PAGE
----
Setting the Stage for Stagflation; Unemployment and Inflation Rise Together

The Washington Times (Washington, DC), February 19, 2010 | Go to article overview

Setting the Stage for Stagflation; Unemployment and Inflation Rise Together


Byline: Robert P. Murphy , SPECIAL TO THE WASHINGTON TIMES

Prices rose 2.7 percent during 2009, according to the Bureau of Labor Statistics' recent update of the Consumer Price Index (CPI). This is a worrisome fact because last year's unemployment rate averaged more than 9 percent. This trend may signal a return of stagflation, a merger of stagnation and inflation.

In the 1970s, stagflation shocked traditional Keynesian economists, whose models said the economy could not suffer from both high unemployment and rapid inflation at the same time. Unfortunately, the Keynesians were wrong, because an economy obviously can experience both evils simultaneously.

Ever since the worldwide financial panic started in September 2008, the financial press has drummed into Americans' heads the notion that we are poised on the edge of a deflationary cliff, just as in the early 1930s. It was fear of a falling price spiral that spurred the Federal Reserve into making extraordinary interventions, such as a near tripling of the Fed's balance sheet and the cutting of short-term interest rates to virtually zero. Under normal circumstances, such easy Fed policies would be very dangerous, but the experts continually assure the public that high unemployment denotes slack in the economy and thus no danger of price inflation.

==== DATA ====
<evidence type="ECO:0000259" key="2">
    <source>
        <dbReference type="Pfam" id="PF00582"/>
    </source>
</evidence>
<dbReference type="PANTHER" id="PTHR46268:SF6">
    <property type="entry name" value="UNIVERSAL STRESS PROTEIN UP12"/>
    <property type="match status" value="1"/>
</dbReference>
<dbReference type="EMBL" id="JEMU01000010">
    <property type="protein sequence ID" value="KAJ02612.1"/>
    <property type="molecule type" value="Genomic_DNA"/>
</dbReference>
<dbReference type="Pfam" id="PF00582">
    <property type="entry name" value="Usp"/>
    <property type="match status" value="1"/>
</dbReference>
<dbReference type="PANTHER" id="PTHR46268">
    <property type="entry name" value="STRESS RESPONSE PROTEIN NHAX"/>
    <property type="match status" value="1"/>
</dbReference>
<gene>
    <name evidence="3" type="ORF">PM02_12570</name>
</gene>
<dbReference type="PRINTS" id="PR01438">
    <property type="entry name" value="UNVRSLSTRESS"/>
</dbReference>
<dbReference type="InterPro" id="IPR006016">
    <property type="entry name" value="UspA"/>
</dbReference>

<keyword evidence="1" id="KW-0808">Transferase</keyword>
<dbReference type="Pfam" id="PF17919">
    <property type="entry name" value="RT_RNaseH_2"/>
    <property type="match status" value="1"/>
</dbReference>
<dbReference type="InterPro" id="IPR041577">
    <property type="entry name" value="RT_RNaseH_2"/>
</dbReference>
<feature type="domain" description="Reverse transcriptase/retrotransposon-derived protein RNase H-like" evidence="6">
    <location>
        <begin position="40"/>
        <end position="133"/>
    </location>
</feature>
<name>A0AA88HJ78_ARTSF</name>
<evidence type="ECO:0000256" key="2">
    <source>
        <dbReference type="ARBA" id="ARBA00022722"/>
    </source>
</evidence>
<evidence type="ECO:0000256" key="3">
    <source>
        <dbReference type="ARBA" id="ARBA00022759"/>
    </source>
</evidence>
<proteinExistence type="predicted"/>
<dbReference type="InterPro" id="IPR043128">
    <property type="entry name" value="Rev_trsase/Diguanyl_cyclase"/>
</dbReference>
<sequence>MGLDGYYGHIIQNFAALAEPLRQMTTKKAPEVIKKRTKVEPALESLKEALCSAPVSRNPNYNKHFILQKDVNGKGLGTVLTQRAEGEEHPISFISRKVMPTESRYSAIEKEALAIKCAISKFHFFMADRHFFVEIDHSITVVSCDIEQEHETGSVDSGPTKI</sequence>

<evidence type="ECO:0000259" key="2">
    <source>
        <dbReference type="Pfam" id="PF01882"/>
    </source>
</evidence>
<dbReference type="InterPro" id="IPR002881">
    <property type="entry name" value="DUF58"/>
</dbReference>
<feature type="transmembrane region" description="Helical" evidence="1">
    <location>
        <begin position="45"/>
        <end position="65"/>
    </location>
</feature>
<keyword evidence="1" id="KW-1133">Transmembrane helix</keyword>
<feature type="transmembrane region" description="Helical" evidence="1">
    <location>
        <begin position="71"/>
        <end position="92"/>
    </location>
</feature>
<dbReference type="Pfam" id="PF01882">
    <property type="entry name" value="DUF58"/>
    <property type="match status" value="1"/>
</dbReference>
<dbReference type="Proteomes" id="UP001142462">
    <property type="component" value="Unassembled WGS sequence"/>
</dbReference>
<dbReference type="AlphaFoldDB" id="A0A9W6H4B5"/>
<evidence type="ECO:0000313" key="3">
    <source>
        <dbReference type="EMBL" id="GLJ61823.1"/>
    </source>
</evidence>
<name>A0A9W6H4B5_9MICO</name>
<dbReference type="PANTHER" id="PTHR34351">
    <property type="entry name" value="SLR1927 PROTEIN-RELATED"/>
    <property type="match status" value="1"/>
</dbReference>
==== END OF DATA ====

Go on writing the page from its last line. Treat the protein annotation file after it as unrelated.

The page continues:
Throughout most of 2009, the financial press would report that the year over year change in the CPI was negative. Although technically true, such statistics were misleading. What really happened was that prices fell very sharply in the final months of 2008, giving the backward 12-month comparison the appearance of deflation. Now that this one-year window has moved past the sharp drop of late 2008, the standard measures show inflation is back.

To underscore that the U.S. economy has not been in deflation for some time, consider this: In the past decade, there were five years in which prices rose less than they did just last year. Does that sound as if the U.S. is still balanced on the edge of a deflationary cliff?

The typical view is that an economy in a deep recession is in no danger of price inflation. This belief is wrong both in theory and in practice. The classic explanation of price inflation is too much money chasing too few goods. …

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